Thursday, September 12, 2019
The City’s annual summer sewer billing ends on September 15, 2019. This means that any water consumption after September 15 will not reflect the discounted sewer rate. A summer sewer discount is calculated based on the lower of the actual volume or the average monthly volume of sewage discharged... more
Tuesday, September 10, 2019
The Indiana Department of Environmental Management will hold a public hearing today Tuesday, September 10, from 6 to 8 p.m. at the Goshen Public Library, to received additional public comments on the Revised Voluntary Remediation Work Plan for the former Johnson Controls facility site, located at 1302... more
Monday, September 9, 2019
The City Water and Sewer Department will be installing a water main at the intersection of Kercher Road and Lombardy Drive. The work will require excavation of the road, with a trench about 8 ft deep. Lombardy Drive will be closed to through traffic on Thursday, Sept. 12 starting at 7 a..m.,... more
Wednesday, September 18, 2019, 5:45pm
(Return to the Stormwater Management Home Page)
January - In this month's Newsletter find out the answer to the questions: What is an MS4 and why is it important? You can also read on how 2018 was one of the wettest years on record and what that means for stormwater. If you are interested in a bit more information on the amount of precipitation that fell during 2018 check out a short (1 minute) YouTube video.
February - In this month's Newsletter you will read about two pieces of bipartisan legislation that have become law in the last two months and will help improve water quality throughout the United States. Additionally, you will read about how stormwater pollution does not go away but goes somewhere. Finally, you will find out about illicit discharges that occurred in the City of Goshen during 2018 and what to do if you see one.
March - In this month's Newsletter you will read about water: 1) The Sixth Great Lake is the groundwater underneath the Great Lakes Watershed, 2) World Water Day was on March 22nd with the theme of “Water for All”, 3) Adopt-A-Storm Drain and help keep our waterways clean, and 4) help slow down stormwater runoff by installing a rain barrel and/or planting a rain garden. Water is key to life and this month people are encouraged to consider the statement “All for water and water for all!”
April - In this month's Newsletter you will read about soil stabilization and why the use of temporary mulch is an important part of the stabilization process. You can also read about microplastics in groundwater and the air. Finally, if you like to go to the movies at Linway Cinema make sure you arrive early to check out the Stormwater PSA.
May - In this month's Newsletter you have the chance to read A Tale of Two Floods, a story about the two recent floods to affect the City of Goshen. This tale talks about how climate change is increasing the amount of rain falling in Indiana and what impacts it could have on our area, like more flooding and poorer water quality due to polluted stormwater runoff. The information comes from research conducted by scientists and professionals associated with the Indiana Climate Change Impacts Assessment program.
June - In this month's Newsletter read about two reminders on how to prevent pollution when fueling a vehicle and when working near a storm drain. You can also see close up pictures of the ten storm drain art murals that were completed over the last few weeks. Check out bit.ly/SDArtMap for more information.
July - In this month’s Newsletter read about how Indiana’s stormwater regulations have only changed once since August 2003 and yet they are a way to keep America the Beautiful, beautiful. Learn about the beautiful and beastly sides of fireworks. Lastly, read about the 11 times the Elkhart River has reached minor flood stage since October 2007, and how you can use a free, online tool called My RainReady, to help determine the potential flooding risks for your property.
August - In this month's Newsletter read about why it is important for City employees (anyone actually) to do routine inspections of areas and equipment exposed to stormwater to help reduce stormwater pollution and about the growing threat of urban flooding outside of the typical flood risk areas.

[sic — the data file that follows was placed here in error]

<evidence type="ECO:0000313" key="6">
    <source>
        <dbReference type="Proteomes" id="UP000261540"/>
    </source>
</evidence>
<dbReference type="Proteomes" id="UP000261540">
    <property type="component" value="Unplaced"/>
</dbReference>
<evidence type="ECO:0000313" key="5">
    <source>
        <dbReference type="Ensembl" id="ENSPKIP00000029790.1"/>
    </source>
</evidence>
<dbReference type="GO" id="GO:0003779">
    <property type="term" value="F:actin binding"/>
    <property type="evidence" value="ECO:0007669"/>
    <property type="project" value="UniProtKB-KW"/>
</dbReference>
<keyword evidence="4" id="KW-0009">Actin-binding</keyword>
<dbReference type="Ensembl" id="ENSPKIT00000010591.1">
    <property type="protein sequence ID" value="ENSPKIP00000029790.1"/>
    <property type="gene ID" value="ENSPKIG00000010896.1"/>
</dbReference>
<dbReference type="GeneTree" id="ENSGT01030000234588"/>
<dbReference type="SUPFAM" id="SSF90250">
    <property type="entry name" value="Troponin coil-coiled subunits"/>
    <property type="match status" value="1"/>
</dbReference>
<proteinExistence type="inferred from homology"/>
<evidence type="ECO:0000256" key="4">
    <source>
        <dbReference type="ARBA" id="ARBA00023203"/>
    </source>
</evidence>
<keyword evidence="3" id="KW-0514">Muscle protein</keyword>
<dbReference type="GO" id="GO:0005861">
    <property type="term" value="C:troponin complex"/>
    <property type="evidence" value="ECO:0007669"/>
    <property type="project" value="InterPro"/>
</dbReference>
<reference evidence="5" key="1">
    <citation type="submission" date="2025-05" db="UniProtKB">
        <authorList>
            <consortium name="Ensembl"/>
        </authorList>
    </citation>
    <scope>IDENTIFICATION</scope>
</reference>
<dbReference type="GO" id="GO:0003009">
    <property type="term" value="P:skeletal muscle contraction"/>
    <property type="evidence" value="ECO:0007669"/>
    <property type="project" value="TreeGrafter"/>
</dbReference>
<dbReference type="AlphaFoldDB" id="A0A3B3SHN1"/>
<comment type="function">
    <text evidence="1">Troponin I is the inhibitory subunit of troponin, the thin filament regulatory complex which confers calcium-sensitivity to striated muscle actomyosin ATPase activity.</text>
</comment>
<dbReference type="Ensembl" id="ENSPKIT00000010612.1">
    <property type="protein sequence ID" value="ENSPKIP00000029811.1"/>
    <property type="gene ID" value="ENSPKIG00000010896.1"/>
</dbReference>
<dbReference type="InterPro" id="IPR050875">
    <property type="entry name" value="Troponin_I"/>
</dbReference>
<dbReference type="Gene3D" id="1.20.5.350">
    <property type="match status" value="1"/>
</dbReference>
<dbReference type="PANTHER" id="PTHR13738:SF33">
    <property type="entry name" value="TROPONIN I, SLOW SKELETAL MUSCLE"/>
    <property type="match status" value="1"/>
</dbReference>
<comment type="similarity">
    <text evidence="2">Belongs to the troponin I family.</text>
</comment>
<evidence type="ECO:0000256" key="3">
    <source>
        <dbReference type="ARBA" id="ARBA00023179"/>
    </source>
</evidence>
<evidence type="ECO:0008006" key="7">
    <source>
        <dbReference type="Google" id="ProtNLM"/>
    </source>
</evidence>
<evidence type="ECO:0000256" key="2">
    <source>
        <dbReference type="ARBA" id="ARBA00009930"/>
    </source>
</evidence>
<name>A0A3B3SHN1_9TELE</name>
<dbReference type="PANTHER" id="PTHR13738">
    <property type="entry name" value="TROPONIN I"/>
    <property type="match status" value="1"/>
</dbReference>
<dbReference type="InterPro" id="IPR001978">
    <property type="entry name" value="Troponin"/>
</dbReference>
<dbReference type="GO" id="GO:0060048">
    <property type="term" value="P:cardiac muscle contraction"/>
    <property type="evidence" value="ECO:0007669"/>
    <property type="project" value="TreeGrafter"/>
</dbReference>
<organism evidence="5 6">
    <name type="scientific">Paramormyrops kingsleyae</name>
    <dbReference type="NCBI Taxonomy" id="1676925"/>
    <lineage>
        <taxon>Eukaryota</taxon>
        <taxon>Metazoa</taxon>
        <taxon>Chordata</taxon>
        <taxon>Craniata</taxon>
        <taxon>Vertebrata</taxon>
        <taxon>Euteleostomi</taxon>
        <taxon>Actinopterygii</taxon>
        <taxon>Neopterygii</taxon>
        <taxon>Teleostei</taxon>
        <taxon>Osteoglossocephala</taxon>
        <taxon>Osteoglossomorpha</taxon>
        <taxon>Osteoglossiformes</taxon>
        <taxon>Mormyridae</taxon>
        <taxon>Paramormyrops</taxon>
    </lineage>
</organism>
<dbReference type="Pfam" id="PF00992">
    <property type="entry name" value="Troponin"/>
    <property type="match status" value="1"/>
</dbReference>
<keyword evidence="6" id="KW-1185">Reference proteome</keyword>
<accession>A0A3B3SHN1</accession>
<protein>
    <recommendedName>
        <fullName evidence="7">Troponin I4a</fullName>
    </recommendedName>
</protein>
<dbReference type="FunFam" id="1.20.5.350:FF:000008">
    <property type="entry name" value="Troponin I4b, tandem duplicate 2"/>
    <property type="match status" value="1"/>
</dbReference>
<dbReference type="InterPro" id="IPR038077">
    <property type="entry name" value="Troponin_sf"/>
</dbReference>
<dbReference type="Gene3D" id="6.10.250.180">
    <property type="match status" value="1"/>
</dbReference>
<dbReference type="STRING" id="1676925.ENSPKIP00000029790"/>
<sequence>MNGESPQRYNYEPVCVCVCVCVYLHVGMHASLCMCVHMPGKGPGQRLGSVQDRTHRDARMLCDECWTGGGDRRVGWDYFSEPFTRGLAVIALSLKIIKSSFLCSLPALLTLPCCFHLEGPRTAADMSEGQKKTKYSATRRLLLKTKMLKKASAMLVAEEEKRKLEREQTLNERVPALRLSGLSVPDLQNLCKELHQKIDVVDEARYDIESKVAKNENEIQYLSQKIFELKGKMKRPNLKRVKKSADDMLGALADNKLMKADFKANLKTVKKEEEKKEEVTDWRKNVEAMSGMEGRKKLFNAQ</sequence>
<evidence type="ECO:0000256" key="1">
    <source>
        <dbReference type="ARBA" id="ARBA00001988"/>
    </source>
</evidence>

January - Find out the reason behind the Stormwater Toolbox Newsletter and about an upcoming Stormwater Survey that will help direct the Stormwater Department's educational focus for 2018. You will also learn which City employee received the Stormwater Hunter of the Year award.
February - This month's Stormwater Toolbox Newsletter points readers towards the thought that storm drains are the mouths of the Elkhart River and other local waterways. Additionally, it talks about what's in stormwater runoff and how you only had to look to the recent floodwaters to see the answer. Due to the historic flooding, the Stormwater Survey will be released in an upcoming edition of the Stormwater Toolbox Newsletter.
March - In this month's Stormwater Toolbox Newsletter, the Goshen Stormwater Department is requesting your help on where our educational efforts should be focused this year. Please take our Survey and leave some feedback while you are there. Additionally, you can learn a bit more about February’s historic flood event and how to help slow down stormwater runoff during future rain events.
April - In this month's Stormwater Toolbox Newsletter you can read about steps to take if you or your employees work outside in order to keep stormwater runoff clean. These same steps can be followed where you live as well. Additionally, this month's Newsletter touches on one of the more visible stormwater pollutants: Trash. Find out some quick ways you can help to keep our local community clean by picking up any trash you see.
May - No Stormwater Toolbox Newsletter this month.
June - In this month's Stormwater Toolbox Newsletter you can read about the 2018 Stormwater Survey results, the Stormwater Rule of Thumb, and why plastic pollution is a major water quality issue today and how, here in Goshen, we are connected to the world's oceans.
July - In this month's Stormwater Toolbox Newsletter you can read about the best practices to use during power washing, why chlorinated water from pools cannot be discharged to storm drains, and a new incentive program being offered by the Greater Elkhart County Stormwater Partnership to support local school field trips.
August - In this month's Stormwater Toolbox Newsletter you can read about a national report card on the implementation of MS4 programs in Indiana and 13 other states. Additionally, you can read about plastic pollution and its impact on climate change and how plastic debris move throughout the Great Lakes.
September - In this month's Stormwater Toolbox Newsletter you will read about stormwater pollution prevention reminders for the job site. Additionally, October 1st is the beginning of the water year, so Happy New Water Year! Finally, the new Stormwater Education Field Trip Incentive program is highlighted and if you know of any students, teachers, or schools that would benefit from this program, please pass along this on to them.